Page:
In ancient times, Livonian was spoken across a large part of present-day Latvia – in northern Kurzeme, in the Lower Daugava and Gauja regions, in north-western Vidzeme, and also to some extent in areas directly across the border in present-day Estonia. Slowly assimilating into the Latvians, the area where Livonian was spoken decreased and by the mid-19th century it could only be heard in the north of Vidzeme and Kurzeme. For this reason, it is customary to distinguish the Vidzeme and Kurzeme dialects of Livonian.
The Vidzeme dialect, which is also called the Salaca Livonian language, was spoken in the ancient Livonian region of Metsepole and was documented in the mid-19th century near the Salaca and Svētupe Rivers. It seems likely that in the past, there also existed Daugava, Gauja, and Idumeja varieties of Livonian in Vidzeme.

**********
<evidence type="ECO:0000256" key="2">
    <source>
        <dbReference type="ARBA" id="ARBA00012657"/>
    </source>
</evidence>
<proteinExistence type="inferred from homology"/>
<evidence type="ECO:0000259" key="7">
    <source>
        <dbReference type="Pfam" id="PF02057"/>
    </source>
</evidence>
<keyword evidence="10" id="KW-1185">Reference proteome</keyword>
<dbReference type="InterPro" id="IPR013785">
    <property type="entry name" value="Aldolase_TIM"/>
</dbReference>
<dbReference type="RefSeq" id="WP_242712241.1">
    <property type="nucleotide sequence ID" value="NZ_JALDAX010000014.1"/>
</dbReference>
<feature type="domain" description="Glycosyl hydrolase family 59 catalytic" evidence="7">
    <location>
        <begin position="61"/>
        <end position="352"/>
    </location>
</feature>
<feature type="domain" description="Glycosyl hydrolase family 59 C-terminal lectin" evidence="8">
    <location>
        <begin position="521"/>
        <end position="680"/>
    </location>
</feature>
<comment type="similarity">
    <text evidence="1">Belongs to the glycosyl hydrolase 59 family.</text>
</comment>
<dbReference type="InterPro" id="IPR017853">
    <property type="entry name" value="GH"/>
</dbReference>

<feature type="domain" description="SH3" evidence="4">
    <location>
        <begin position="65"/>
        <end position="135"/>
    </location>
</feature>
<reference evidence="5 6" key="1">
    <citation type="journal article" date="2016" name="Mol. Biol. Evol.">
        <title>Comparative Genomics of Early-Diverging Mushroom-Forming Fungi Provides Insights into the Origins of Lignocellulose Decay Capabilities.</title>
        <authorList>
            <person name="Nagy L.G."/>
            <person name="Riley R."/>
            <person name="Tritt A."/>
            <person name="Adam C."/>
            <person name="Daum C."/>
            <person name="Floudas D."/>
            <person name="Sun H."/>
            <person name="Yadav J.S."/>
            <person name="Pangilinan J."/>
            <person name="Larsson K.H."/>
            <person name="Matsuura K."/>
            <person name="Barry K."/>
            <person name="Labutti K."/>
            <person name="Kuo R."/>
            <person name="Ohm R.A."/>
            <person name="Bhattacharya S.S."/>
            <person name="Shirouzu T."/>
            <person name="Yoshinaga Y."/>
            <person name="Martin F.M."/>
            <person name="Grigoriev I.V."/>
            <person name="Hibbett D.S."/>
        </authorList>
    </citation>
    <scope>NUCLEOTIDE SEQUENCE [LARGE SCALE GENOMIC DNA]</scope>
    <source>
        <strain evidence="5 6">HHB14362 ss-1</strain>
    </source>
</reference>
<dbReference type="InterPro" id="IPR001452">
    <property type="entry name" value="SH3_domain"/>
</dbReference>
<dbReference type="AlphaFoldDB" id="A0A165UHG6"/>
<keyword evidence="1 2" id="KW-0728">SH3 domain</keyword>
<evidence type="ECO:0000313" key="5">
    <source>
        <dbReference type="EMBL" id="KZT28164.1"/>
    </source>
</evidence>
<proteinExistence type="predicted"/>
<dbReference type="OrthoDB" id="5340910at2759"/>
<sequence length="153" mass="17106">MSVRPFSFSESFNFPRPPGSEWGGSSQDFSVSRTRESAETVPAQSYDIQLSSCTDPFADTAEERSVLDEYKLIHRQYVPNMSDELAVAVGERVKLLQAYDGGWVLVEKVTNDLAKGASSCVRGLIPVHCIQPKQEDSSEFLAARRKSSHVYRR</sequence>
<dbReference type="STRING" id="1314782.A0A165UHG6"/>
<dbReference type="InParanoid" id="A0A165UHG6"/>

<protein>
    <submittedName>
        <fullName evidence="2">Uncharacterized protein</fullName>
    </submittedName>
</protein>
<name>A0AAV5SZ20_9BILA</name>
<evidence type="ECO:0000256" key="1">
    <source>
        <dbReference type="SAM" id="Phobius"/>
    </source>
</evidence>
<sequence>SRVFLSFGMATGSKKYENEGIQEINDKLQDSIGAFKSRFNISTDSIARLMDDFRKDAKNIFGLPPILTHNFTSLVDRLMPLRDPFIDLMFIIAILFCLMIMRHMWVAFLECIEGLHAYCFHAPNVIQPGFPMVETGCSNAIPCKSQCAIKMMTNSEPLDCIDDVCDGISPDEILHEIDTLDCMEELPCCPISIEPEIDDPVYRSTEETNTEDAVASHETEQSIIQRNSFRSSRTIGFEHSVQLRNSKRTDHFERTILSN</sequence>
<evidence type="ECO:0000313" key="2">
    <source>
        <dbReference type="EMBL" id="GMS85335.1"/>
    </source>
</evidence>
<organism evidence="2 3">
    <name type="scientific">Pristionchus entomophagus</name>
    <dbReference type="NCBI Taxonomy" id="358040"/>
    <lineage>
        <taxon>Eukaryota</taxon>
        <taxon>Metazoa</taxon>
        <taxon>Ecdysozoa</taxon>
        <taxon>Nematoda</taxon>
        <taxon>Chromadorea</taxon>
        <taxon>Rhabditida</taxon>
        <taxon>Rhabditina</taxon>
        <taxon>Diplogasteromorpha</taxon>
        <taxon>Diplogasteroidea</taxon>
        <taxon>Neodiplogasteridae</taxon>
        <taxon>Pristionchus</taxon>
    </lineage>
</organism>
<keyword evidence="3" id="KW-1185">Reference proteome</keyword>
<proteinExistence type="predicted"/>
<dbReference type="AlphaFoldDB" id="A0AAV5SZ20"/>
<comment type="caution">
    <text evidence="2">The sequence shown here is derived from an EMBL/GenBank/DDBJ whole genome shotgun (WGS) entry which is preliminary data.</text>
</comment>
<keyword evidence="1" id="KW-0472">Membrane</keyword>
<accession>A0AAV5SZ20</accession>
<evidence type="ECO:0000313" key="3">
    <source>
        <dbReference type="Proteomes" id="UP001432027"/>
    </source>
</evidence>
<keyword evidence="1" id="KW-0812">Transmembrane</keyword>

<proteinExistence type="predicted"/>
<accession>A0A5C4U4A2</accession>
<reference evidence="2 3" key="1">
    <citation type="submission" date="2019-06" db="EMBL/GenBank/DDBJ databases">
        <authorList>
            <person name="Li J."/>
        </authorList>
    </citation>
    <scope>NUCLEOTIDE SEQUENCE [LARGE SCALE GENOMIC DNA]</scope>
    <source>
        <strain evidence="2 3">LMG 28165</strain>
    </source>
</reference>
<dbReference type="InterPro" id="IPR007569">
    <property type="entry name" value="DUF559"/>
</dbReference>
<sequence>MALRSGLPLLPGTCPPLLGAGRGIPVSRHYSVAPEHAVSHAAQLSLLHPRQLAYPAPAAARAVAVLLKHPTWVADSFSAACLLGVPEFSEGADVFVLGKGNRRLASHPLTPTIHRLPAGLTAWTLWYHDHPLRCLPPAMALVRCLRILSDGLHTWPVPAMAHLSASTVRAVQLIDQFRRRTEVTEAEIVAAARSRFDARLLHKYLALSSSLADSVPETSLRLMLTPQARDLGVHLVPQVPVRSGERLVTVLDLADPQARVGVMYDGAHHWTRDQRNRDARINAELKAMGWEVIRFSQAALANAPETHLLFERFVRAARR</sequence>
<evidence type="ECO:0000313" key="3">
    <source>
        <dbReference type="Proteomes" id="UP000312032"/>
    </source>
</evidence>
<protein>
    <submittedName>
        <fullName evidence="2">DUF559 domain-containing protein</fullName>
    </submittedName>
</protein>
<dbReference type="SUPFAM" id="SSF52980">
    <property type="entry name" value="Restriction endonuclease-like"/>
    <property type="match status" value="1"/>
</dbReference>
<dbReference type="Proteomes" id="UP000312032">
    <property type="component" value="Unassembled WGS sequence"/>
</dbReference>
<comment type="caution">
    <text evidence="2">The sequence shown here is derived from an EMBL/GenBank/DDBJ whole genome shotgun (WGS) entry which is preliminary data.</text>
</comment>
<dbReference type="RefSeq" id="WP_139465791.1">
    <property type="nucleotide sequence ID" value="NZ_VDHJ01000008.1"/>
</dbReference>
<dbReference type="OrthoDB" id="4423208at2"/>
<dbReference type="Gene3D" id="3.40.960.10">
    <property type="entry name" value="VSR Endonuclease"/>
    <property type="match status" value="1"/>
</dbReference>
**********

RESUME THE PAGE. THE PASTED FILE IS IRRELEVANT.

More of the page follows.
Modern Livonian is formed by the Kurzeme dialect of Livonian, which was originally spoken in the Livonian fishing villages along the northern coast of Kurzeme. It has two main dialects of its own – the Western and Eastern dialects – which are divided by the Irbe River (Livonian: Īra joug). In Lielirbe, located at the mouth of the Irbe River, the Western dialect was spoken incorporating certain Eastern features, therefore, sometimes the language of this village is called the Middle or Transitional dialect. The Eastern dialect of Kurzeme Livonian is the basis for the modern Livonian literary language.